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Dec 11, 2019

CRISPR Human Trial Results Look Promising for Safety

Posted by in categories: bioengineering, biotech/medical

Recently, the first attempt in the United States to use the gene editing tool CRISPR to combat cancer appears to have gone well, according to the initial results of a small human trial to determine safety for the approach.

Gene editing is a way to permanently change DNA in order to potentially cure a disease by attacking the root causes. CRISPR is a tool that can cut DNA at a specific spot, allowing genes to be removed or replaced or new genes to be inserted. CRISPR and other similar gene editing tools have long been used in the lab and are finally, after many years, starting to reach human trials for cancer and other diseases.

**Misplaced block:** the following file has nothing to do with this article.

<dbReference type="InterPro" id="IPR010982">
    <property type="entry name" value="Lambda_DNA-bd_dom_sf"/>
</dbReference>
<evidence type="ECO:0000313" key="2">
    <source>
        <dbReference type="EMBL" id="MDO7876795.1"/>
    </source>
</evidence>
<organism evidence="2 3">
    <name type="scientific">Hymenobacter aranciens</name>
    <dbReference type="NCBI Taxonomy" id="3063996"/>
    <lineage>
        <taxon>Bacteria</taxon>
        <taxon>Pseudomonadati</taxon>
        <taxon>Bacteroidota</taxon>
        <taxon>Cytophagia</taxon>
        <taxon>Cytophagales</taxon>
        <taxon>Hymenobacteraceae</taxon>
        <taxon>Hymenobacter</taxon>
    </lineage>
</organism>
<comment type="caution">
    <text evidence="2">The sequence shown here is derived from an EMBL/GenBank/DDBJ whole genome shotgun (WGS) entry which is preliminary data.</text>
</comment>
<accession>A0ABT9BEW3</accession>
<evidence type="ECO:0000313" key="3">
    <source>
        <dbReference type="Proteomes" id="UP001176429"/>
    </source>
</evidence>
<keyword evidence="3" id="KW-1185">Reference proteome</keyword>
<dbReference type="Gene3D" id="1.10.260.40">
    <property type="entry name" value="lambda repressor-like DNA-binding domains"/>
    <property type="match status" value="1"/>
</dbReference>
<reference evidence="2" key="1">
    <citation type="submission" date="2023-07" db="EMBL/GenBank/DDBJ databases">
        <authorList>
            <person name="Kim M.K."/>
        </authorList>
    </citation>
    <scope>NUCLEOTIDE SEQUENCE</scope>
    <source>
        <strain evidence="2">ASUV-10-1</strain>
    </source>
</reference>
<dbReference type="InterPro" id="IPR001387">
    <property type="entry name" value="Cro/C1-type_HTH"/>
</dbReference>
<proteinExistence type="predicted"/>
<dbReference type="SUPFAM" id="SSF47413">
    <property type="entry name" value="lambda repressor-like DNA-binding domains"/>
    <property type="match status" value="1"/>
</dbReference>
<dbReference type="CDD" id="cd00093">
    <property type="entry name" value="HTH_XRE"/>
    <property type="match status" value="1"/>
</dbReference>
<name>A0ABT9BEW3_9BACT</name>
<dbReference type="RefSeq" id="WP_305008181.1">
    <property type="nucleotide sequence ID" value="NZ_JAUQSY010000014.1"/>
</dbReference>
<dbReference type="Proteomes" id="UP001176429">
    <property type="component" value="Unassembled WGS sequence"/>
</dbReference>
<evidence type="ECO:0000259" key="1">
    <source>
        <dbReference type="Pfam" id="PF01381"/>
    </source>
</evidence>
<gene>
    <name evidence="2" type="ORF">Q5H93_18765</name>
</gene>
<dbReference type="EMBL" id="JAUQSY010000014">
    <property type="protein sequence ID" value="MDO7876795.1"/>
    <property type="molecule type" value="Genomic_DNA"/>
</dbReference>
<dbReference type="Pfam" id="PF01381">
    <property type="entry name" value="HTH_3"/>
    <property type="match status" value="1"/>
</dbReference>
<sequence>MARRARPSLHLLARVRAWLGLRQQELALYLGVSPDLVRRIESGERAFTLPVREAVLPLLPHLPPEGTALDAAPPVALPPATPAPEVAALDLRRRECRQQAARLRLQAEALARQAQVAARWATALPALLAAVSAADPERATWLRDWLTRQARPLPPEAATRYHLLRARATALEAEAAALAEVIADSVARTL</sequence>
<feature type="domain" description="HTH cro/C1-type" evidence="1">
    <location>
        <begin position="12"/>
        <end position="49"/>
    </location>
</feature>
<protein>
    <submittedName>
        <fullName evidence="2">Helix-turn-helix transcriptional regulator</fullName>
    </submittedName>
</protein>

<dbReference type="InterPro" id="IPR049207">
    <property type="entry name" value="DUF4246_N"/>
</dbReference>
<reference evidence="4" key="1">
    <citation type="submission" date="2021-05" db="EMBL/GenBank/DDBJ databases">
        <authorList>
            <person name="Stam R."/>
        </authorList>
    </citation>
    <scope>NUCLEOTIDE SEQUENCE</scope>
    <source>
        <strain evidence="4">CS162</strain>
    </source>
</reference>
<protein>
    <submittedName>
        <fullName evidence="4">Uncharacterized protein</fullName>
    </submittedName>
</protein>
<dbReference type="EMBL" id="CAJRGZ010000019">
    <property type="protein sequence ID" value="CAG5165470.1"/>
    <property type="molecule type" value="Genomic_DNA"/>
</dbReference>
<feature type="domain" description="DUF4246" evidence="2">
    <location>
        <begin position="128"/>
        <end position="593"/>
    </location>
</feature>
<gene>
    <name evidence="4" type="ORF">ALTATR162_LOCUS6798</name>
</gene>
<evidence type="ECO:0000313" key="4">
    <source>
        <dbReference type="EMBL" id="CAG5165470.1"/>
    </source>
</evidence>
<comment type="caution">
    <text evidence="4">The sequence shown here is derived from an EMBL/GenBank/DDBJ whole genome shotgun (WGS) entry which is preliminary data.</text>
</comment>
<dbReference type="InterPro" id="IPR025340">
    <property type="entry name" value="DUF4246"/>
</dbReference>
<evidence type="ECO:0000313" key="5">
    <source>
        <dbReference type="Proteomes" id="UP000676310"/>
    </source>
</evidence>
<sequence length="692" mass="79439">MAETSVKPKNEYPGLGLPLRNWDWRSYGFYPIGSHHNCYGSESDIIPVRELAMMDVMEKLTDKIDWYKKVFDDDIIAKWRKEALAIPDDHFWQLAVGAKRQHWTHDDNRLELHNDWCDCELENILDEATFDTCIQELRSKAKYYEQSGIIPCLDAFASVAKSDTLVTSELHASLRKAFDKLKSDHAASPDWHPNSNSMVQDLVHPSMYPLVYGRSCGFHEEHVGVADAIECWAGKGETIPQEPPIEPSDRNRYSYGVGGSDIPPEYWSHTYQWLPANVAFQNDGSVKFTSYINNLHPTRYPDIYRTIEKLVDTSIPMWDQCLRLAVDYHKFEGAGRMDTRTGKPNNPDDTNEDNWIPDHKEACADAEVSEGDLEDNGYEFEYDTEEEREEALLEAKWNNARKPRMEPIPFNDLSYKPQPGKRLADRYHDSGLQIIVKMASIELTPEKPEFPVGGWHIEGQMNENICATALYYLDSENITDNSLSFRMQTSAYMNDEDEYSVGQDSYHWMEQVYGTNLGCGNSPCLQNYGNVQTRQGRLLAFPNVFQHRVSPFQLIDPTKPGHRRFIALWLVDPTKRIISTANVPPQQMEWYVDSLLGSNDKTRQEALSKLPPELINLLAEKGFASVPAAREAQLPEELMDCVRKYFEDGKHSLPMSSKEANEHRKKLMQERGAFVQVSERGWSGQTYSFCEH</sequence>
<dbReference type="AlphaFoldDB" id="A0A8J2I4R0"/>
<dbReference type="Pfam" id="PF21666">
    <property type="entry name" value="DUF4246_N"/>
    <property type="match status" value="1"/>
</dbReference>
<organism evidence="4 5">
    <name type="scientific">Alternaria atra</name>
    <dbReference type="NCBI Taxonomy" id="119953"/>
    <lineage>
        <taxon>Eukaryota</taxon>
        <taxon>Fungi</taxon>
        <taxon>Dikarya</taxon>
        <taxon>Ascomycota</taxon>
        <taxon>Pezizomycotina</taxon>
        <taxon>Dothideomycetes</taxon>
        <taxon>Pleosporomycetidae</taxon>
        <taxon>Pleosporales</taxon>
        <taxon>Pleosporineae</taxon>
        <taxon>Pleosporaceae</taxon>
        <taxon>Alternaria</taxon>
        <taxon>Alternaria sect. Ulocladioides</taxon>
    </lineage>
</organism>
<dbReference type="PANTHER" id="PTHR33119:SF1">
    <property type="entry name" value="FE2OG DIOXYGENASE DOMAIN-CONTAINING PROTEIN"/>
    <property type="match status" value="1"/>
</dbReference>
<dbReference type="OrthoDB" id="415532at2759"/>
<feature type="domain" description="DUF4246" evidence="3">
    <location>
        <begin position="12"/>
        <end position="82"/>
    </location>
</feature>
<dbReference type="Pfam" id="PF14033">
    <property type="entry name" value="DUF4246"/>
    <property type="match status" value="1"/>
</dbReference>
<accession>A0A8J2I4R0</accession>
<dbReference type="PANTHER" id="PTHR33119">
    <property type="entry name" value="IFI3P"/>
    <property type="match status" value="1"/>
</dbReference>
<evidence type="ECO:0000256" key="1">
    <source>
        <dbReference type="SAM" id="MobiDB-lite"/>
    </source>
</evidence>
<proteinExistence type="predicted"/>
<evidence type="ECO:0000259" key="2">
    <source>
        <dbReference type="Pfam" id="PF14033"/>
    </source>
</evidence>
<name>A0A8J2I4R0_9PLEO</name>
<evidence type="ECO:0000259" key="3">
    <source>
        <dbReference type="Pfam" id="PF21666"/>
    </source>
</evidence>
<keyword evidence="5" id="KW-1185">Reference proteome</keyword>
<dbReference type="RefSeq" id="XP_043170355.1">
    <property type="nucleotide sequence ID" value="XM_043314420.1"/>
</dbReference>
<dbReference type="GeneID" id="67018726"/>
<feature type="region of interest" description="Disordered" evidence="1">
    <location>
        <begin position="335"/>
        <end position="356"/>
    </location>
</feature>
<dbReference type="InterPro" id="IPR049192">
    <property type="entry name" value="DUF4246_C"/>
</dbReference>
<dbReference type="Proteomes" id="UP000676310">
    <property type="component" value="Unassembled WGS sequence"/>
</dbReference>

The approach involved doctors harvesting immune T cells from three cancer patients’ bloodstreams and modifying those cells with CRISPR to make them better able to detect and destroy cancer. Two of the patients have multiple myeloma, and the third has a sarcoma. Essentially, this therapy uses the body’s own immune cells to fight the disease rather than going with the traditional route of using drugs to disrupt the growth and spread of cancer.

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